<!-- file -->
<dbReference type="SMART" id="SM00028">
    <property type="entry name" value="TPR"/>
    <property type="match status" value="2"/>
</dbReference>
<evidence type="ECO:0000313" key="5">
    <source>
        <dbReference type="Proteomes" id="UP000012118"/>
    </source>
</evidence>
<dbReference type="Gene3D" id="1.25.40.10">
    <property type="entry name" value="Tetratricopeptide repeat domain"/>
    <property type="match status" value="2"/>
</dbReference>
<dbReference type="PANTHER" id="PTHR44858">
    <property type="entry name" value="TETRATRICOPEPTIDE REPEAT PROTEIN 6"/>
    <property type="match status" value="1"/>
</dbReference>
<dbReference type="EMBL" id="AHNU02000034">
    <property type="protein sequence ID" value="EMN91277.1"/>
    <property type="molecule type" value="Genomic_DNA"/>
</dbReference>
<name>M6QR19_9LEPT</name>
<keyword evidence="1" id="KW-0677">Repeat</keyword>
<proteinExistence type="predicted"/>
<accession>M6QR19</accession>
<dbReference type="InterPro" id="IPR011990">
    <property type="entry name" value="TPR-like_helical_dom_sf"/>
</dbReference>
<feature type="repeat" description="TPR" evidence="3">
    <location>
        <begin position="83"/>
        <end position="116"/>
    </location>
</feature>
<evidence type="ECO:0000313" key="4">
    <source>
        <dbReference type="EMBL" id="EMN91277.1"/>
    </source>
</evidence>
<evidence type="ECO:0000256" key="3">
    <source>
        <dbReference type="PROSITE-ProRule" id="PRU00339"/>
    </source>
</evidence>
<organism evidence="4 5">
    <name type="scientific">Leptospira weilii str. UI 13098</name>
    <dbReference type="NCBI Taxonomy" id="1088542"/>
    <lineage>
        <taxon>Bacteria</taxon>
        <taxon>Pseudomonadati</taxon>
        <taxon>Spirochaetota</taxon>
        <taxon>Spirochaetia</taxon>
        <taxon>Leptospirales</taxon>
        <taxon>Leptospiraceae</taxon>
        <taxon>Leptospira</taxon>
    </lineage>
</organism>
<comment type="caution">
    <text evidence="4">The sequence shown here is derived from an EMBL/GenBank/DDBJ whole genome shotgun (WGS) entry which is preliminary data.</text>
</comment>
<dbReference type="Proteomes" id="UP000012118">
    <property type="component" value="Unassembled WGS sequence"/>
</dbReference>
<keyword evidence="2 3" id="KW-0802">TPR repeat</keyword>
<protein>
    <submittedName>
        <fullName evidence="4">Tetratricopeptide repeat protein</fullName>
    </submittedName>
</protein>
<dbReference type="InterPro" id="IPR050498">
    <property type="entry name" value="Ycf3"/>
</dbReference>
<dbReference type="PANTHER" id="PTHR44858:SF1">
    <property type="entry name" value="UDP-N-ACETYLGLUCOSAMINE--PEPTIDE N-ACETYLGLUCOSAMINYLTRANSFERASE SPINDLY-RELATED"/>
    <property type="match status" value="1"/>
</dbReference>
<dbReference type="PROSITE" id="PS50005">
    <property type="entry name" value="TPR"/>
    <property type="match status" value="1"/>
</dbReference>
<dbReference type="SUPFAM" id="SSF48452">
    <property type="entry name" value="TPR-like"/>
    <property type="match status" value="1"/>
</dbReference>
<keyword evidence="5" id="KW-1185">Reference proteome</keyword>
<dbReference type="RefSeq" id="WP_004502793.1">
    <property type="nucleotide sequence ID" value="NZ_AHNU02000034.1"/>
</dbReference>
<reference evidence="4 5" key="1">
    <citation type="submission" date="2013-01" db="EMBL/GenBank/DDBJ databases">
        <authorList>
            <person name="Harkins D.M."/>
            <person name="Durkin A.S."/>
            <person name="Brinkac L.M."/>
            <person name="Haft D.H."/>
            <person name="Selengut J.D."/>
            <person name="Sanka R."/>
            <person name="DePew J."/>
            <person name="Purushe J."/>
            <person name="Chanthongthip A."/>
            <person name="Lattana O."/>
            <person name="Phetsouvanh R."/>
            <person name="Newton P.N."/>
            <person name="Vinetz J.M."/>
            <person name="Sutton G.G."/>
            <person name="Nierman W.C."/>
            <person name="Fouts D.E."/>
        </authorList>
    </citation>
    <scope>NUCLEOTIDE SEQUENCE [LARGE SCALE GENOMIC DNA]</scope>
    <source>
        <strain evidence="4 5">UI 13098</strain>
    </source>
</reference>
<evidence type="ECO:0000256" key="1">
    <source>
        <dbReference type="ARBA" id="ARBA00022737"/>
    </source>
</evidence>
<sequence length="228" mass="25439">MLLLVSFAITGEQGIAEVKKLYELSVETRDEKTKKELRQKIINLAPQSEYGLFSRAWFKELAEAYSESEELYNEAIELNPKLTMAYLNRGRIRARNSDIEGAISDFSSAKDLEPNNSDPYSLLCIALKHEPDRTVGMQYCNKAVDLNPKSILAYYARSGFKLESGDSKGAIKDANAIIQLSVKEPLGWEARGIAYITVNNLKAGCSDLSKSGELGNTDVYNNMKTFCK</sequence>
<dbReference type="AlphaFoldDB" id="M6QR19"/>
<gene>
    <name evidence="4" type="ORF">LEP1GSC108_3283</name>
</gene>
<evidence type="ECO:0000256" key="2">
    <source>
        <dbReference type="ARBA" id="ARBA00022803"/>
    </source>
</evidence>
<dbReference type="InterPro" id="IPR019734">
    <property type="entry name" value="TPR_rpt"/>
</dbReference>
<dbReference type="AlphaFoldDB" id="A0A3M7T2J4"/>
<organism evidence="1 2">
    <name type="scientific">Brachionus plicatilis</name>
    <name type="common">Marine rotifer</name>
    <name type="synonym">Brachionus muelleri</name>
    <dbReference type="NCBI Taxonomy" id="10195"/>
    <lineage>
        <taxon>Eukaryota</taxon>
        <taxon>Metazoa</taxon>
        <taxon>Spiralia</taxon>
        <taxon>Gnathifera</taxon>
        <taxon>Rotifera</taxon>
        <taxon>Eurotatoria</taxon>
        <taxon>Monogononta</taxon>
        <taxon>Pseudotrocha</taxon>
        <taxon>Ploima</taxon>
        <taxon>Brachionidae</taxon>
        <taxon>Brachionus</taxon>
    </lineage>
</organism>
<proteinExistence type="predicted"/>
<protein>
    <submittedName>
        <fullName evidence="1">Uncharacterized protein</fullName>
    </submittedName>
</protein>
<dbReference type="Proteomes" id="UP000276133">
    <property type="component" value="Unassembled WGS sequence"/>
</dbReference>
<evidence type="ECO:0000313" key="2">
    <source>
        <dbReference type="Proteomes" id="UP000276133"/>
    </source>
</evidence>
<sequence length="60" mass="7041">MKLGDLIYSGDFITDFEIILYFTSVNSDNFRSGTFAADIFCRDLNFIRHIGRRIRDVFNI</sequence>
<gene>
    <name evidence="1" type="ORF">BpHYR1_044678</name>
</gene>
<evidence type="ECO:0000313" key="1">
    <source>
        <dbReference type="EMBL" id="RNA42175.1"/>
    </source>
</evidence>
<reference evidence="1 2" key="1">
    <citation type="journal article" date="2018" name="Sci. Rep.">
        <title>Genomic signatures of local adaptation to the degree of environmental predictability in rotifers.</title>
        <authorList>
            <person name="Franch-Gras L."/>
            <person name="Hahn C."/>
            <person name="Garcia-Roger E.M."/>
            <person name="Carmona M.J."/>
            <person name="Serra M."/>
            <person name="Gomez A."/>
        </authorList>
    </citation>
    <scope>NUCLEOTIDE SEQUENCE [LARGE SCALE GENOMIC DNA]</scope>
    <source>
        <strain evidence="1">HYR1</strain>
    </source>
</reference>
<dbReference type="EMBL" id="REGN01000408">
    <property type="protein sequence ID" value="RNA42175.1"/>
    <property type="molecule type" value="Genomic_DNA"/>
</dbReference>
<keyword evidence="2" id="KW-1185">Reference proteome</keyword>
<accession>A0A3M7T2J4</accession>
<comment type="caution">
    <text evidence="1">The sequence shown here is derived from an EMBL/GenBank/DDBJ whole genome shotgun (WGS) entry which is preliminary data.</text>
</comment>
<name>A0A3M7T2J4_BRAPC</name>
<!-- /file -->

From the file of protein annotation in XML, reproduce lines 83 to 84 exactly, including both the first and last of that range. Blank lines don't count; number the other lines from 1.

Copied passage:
    <property type="match status" value="1"/>
</dbReference>